The Sustainable Farming Fund (SFF) invests in grass-roots projects with the aim of delivering economic, environmental and social benefits to New Zealand’s primary industries and rural communities. The Fund was set up in 2000. In the subsequent 14-year period MPI spent $122.8 million on 906 SFF projects.
Working closely with the Ministry for Primary Industries (MPI), we undertook an evaluation of the SFF during 2013. The evaluation assessed outcomes, value for money and possible adaptations to ensure the Fund remains effective and fit for purpose.
Value for money was assessed using an evaluative rubric that integrated economic, environmental, social and cultural values with the underpinning logic adopted by the SFF (the Bennett’s Heirarchy).
The evaluation drew together evidence from range of sources including: review of the SFF database; an online survey of project managers; case studies of three clusters of projects; workshops with MPI staff and fund managers; and review of past evaluations and SFF documentation.
The evaluation found that the SFF is good value for money and makes a worthwhile and valuable contribution to primary industries and rural communities. It supports the interests of science, the environment, agribusiness and the community in ways not replicated by other funding programmes.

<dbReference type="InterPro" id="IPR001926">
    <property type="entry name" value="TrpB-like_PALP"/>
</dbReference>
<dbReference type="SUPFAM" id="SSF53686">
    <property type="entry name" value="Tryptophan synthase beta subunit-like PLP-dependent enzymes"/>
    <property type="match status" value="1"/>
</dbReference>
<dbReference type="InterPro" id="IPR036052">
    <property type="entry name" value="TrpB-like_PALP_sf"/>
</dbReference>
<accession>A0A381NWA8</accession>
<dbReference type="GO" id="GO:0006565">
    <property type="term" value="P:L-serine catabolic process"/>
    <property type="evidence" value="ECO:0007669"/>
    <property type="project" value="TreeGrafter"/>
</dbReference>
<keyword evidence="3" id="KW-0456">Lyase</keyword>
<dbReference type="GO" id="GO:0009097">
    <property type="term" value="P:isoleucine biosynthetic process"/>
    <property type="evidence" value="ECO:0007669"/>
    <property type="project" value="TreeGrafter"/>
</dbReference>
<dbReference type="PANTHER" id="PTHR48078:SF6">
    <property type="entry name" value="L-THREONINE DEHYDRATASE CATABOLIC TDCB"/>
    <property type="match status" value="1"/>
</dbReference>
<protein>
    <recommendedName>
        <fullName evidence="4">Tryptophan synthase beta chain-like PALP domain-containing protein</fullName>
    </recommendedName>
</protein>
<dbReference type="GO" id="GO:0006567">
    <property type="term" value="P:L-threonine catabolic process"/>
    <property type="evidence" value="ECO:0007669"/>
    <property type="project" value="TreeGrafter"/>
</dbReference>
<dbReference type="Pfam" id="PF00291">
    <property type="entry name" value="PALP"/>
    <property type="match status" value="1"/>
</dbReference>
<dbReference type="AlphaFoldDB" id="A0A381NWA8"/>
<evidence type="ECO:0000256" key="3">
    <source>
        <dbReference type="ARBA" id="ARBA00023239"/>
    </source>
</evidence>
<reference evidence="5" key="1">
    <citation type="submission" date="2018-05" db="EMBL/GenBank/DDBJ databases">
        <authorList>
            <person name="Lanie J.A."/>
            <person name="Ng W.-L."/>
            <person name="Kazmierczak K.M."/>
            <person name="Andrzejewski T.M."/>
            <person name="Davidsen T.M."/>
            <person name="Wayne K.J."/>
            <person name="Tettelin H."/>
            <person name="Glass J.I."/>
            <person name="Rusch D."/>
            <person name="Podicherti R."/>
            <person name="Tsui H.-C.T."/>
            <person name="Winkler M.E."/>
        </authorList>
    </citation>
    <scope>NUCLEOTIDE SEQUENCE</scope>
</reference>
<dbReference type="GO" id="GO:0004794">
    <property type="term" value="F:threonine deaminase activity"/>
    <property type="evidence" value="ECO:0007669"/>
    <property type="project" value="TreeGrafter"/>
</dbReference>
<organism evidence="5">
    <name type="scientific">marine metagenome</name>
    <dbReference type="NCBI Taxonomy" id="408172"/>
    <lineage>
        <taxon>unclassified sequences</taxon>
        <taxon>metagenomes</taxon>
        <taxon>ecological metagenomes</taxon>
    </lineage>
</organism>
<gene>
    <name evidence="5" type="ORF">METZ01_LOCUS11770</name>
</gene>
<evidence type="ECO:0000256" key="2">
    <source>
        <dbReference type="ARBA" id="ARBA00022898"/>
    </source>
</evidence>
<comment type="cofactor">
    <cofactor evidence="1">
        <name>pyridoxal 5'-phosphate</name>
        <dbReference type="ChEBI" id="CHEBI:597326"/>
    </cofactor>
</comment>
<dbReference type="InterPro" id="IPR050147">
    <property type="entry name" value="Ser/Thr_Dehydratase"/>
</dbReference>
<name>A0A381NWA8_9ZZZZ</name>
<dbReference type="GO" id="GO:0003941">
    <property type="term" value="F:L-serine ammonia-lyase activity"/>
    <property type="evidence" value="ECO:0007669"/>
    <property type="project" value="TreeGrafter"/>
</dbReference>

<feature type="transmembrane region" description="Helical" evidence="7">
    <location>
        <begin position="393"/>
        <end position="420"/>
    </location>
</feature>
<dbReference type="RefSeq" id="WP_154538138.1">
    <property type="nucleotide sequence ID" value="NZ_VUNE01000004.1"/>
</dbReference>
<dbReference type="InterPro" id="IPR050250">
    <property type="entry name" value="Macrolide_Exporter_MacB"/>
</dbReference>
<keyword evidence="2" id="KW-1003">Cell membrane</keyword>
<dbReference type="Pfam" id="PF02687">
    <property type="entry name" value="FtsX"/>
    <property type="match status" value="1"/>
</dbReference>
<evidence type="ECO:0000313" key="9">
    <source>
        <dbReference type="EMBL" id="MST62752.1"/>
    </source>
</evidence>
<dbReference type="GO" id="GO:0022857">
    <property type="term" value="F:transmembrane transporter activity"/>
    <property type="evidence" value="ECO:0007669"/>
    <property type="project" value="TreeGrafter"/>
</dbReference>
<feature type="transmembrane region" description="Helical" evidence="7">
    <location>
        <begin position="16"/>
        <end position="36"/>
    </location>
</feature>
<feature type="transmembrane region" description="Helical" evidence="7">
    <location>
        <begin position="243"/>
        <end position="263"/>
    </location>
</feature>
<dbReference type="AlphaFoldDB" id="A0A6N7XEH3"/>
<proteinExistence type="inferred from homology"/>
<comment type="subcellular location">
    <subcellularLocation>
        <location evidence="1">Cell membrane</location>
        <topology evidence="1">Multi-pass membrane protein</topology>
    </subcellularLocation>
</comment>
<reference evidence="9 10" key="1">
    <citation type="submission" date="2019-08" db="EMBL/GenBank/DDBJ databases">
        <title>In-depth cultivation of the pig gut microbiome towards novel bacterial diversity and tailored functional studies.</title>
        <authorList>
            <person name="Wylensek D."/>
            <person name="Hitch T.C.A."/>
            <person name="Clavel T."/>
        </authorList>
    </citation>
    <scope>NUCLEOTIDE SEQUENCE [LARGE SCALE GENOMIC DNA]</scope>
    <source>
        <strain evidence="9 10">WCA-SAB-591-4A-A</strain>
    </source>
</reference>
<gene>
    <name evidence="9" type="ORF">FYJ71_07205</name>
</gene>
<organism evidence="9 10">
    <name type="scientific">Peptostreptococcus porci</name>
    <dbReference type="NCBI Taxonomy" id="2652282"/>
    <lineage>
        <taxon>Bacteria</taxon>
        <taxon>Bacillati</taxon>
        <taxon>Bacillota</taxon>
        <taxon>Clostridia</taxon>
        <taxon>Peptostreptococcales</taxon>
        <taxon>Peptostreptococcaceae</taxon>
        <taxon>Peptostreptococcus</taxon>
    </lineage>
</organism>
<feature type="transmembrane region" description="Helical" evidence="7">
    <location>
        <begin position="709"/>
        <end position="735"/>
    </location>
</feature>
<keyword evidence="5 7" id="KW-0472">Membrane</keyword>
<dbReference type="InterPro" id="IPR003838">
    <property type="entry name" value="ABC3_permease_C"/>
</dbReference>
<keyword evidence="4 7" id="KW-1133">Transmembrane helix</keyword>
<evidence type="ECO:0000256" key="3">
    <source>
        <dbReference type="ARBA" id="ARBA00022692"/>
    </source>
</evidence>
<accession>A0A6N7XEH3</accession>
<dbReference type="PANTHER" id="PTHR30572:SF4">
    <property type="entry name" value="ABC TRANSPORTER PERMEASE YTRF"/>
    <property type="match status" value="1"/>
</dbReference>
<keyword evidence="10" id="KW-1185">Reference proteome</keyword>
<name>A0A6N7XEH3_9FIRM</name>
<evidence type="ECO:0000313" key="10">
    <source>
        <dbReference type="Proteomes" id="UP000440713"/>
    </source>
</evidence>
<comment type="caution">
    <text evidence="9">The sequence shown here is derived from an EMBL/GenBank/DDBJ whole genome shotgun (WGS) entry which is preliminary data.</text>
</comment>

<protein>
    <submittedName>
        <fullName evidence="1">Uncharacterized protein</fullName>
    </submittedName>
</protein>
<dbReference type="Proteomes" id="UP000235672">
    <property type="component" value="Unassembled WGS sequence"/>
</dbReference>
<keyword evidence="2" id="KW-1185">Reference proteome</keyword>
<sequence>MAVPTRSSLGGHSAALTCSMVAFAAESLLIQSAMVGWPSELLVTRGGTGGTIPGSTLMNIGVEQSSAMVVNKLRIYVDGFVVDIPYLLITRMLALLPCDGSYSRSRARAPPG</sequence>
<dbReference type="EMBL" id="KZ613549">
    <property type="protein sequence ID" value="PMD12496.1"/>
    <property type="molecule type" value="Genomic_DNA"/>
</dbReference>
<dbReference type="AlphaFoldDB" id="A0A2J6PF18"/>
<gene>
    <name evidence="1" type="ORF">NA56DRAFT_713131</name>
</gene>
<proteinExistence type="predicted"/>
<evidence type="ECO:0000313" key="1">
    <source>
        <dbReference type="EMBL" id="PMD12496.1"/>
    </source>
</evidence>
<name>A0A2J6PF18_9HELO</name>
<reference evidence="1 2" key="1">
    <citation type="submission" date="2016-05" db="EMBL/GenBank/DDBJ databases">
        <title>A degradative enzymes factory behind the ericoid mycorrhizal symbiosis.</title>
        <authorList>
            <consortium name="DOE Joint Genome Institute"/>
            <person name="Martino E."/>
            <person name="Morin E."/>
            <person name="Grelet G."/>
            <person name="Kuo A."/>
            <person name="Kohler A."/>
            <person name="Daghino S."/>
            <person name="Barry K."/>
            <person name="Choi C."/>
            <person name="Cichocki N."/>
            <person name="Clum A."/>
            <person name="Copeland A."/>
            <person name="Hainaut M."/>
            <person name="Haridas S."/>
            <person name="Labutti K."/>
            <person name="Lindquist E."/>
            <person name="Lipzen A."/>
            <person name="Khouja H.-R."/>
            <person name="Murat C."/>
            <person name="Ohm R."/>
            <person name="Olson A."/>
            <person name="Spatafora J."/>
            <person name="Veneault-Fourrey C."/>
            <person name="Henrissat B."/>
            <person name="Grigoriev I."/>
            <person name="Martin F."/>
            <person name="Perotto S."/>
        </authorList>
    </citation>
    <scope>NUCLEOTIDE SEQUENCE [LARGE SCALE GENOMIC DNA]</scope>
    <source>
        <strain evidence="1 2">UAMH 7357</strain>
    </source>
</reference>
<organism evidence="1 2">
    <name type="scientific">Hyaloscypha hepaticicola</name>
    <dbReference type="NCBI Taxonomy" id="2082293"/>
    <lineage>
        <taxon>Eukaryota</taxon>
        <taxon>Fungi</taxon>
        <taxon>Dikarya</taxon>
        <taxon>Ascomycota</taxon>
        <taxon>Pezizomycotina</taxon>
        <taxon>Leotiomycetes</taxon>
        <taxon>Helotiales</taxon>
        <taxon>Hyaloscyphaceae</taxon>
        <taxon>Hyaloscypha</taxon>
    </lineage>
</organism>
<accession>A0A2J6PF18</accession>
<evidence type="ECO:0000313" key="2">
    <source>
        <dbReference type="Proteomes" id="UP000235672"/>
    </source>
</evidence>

Among the key benefits of the SFF are its contribution to:
Increased capability for problem solving at individual, community and sector levels
Enhanced relationships and networks between farmers, rural communities, scientists, local government and industry bodies
Behaviour change that supports sustainable farming, including farmer engagement and emergency of leaders to champion ongoing change
Development and adoption of new technology and environmentally sustainable practice
Protecting and growing the economic value of primary industries, including export opportunities ·
Cumulative impacts from related projects over time, with later projects building on learnings from earlier ones
Supporting Māori self-determination
Development of skilled project managers who help broker relationships, support individual and group change, and facilitate project management.
The evaluation was extensively quoted in a report to the OECD Trade and Agricultural Directorate which highlighted the value of using soft measures to support agri-environmental policy implementation.